When I told people this weekend that we were going to a home birth group discussion around the theme of attitudes to pain, they looked at Laurence as if feeling for his pain.
Truthfully, neither of us was sure what to expect. The idea of home birth is not an alien concept to me. My mother had my brother and me at home and I suppose I kind of always thought that I’d have my babies at home some day.
But since I’ve been pregnant, I’ve only met women with hospital births and so I was intrigued to meet others who wanted to do it or had done it at home. I’d begun to feel like they were the stuff of myth.
Looking around a room of, perhaps, fifteen couples, it felt like what we’re trying to achieve isn’t so ‘out there’ or as one friend suggested, frankly, crazy.
We’d joked beforehand that it was probably going to be a lot of hippies. Though I immediately looked down at my shalwar pants and had to admit that we sort of fit that bill anyway. A home birth on the cards and a room full of ‘real’ nappies? We’re those parents-to-be.
Actually, there was a lot of talk about meditating on labyrinths and quite memorably, one guy suggested that birth sounded like the biggest ‘trip’. But couples ranged in age, dress, number of children and stage of pregnancy. A summary of the room would admit that thinking about home birth seems to be for everyone.
The night kicked off with a birth story from a couple who’d recently had their baby at home (the current popularity of the name Bella astounds me – it’s pretty though). Their little girl kept staring about and I couldn’t help but wonder if everyone was looking at her and thinking the same thing I was: “We’re going to have one of those.”
During the break, Laurence and I caught up with each other’s thoughts. I’d been worried he was bored and wondering why we’d come but he was bursting with things we needed to get ready for the baby. His excitement was palpable. It was as if everything had suddenly become real and he’d realised that when I said we only have 12 weeks left, it actually wasn’t very much time at all.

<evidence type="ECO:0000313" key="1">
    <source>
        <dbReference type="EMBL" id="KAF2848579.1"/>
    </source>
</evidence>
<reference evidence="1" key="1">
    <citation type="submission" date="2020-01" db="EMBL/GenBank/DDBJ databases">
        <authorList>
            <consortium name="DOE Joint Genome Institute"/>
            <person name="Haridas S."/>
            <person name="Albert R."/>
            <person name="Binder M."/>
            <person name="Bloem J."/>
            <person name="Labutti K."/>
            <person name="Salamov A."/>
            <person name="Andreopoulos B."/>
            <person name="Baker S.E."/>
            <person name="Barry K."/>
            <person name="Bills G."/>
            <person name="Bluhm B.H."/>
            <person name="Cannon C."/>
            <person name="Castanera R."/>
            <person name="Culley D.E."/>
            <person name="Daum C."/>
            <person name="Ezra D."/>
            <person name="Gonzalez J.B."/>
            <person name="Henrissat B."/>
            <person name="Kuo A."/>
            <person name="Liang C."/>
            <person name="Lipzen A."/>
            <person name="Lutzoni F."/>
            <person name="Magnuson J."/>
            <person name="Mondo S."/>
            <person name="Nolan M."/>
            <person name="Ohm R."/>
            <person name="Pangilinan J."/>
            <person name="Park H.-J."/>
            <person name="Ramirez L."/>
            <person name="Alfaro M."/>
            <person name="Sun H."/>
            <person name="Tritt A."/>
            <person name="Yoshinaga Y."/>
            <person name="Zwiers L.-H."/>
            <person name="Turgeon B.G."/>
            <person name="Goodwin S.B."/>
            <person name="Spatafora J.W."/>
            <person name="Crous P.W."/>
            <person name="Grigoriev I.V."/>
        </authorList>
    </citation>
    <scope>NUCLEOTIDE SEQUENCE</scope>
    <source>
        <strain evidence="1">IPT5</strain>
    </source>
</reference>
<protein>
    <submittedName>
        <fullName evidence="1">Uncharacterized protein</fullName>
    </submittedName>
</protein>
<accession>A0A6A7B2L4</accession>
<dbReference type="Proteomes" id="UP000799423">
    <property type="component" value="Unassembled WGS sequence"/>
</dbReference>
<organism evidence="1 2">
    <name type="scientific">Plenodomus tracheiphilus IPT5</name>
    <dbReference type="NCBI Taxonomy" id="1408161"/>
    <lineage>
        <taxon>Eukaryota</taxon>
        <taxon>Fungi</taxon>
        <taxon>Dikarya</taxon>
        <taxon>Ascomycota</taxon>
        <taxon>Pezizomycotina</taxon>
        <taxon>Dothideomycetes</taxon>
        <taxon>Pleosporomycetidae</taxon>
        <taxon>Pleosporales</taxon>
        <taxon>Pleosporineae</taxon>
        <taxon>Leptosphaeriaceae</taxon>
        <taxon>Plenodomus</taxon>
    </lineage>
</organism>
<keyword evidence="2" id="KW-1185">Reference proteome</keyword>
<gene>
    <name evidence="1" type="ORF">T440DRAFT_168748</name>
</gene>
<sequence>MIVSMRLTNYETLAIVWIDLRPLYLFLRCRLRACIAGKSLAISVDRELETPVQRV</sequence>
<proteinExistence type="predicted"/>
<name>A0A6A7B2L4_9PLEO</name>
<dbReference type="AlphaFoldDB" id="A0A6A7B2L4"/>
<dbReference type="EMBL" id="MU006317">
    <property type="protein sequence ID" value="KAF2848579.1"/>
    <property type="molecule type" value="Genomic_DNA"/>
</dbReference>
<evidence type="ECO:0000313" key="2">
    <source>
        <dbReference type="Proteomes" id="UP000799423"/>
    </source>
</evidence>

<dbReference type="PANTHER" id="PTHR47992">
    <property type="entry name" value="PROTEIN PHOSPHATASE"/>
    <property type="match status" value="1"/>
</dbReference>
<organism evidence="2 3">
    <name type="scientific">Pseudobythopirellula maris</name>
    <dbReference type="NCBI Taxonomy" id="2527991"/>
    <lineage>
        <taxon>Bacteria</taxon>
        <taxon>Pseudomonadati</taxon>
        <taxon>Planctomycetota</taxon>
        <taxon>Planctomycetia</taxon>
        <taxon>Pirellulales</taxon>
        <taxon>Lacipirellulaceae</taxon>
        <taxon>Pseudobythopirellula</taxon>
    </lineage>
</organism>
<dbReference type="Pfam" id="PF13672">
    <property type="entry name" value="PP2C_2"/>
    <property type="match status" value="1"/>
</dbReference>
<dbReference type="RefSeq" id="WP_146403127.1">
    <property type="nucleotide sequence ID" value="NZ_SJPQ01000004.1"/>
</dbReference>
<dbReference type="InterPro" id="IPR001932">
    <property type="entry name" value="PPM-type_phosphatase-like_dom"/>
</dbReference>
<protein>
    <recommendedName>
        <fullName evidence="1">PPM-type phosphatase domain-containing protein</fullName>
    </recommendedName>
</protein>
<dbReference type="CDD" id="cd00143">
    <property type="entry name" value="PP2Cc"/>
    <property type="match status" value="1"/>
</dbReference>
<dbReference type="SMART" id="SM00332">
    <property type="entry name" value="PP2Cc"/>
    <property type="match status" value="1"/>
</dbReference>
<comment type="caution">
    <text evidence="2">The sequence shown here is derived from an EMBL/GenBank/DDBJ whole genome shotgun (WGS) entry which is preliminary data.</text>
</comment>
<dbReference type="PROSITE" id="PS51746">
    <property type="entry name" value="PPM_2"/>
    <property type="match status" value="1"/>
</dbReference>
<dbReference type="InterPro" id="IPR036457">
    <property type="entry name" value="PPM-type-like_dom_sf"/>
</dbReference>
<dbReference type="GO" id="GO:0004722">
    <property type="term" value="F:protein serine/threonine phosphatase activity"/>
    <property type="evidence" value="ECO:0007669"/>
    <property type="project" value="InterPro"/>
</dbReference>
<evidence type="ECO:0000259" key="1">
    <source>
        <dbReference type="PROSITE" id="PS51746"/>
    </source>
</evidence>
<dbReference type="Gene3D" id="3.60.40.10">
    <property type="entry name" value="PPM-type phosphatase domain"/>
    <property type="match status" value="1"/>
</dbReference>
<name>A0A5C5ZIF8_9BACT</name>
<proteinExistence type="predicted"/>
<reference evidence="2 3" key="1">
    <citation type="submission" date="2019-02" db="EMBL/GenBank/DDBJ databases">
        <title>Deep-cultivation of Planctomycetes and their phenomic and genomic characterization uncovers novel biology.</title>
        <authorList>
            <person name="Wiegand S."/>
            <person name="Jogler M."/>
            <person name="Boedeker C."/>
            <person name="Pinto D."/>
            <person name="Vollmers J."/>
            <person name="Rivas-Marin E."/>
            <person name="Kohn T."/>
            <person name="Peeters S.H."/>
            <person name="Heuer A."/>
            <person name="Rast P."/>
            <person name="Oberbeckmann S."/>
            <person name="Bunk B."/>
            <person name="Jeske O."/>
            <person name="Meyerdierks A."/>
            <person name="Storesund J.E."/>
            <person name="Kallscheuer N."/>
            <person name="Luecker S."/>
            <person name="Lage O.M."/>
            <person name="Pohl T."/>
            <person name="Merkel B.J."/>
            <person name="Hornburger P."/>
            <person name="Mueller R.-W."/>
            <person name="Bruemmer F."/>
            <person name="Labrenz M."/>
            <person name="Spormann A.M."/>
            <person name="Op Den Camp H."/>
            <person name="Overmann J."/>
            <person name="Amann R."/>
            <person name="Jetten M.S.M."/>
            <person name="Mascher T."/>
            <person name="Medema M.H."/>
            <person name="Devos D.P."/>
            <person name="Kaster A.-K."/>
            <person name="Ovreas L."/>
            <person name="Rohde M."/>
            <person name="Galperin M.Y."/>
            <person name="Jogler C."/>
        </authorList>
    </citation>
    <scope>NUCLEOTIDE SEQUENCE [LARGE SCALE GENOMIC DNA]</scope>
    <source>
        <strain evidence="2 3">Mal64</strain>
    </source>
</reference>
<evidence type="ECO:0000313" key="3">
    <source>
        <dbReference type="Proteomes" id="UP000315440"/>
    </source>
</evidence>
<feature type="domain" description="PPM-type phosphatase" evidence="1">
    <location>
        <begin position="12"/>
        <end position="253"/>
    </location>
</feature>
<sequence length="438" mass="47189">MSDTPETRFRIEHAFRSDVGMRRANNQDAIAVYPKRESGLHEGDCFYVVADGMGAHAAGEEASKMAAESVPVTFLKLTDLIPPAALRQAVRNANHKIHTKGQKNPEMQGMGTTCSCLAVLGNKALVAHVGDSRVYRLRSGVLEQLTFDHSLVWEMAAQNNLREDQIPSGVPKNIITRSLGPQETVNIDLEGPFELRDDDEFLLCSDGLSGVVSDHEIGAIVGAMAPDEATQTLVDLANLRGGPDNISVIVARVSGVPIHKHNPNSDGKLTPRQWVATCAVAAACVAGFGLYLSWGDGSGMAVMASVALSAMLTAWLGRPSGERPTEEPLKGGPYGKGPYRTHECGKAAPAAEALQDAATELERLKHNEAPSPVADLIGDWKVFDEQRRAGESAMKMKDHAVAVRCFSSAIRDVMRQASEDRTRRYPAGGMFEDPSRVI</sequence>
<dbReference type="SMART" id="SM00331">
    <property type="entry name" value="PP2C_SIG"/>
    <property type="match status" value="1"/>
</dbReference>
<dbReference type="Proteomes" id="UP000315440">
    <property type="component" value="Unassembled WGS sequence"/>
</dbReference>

In the next segment we broke up into two groups: one for pregnant women to discuss ideas for dealing with the pain and another for our partners to think about how they might support us. I’ve put a photograph of the lists we came up so you can get the gist of the conversation.
I’m still working out how I feel about all the different options. Some feel quite obvious to me – I will be hitting the bath a fair bit, I’d imagine. Visualisation on the other hand just wouldn’t work for me. It’s just not how my brain is wired.
But then each of us had something of an epiphany when our respective groups were asked to think about how we’ve always dealt with pain or tried to relax. When we talked about it afterwards, it was astounding how similar our thoughts were.
As Christians, our instinct is prayer. Why shouldn’t we aim to make our birth a spiritual – even worshipful – experience? It suddenly all clicked for us. While I’m not about to stick Tim Hughes on iTunes, mantras will be helpful, especially if they come from the Psalms.
I think the important thing to take from all this is to recognise that everyone’s got to make the birth experience their own. For us, that’s just opened a world of possibilities.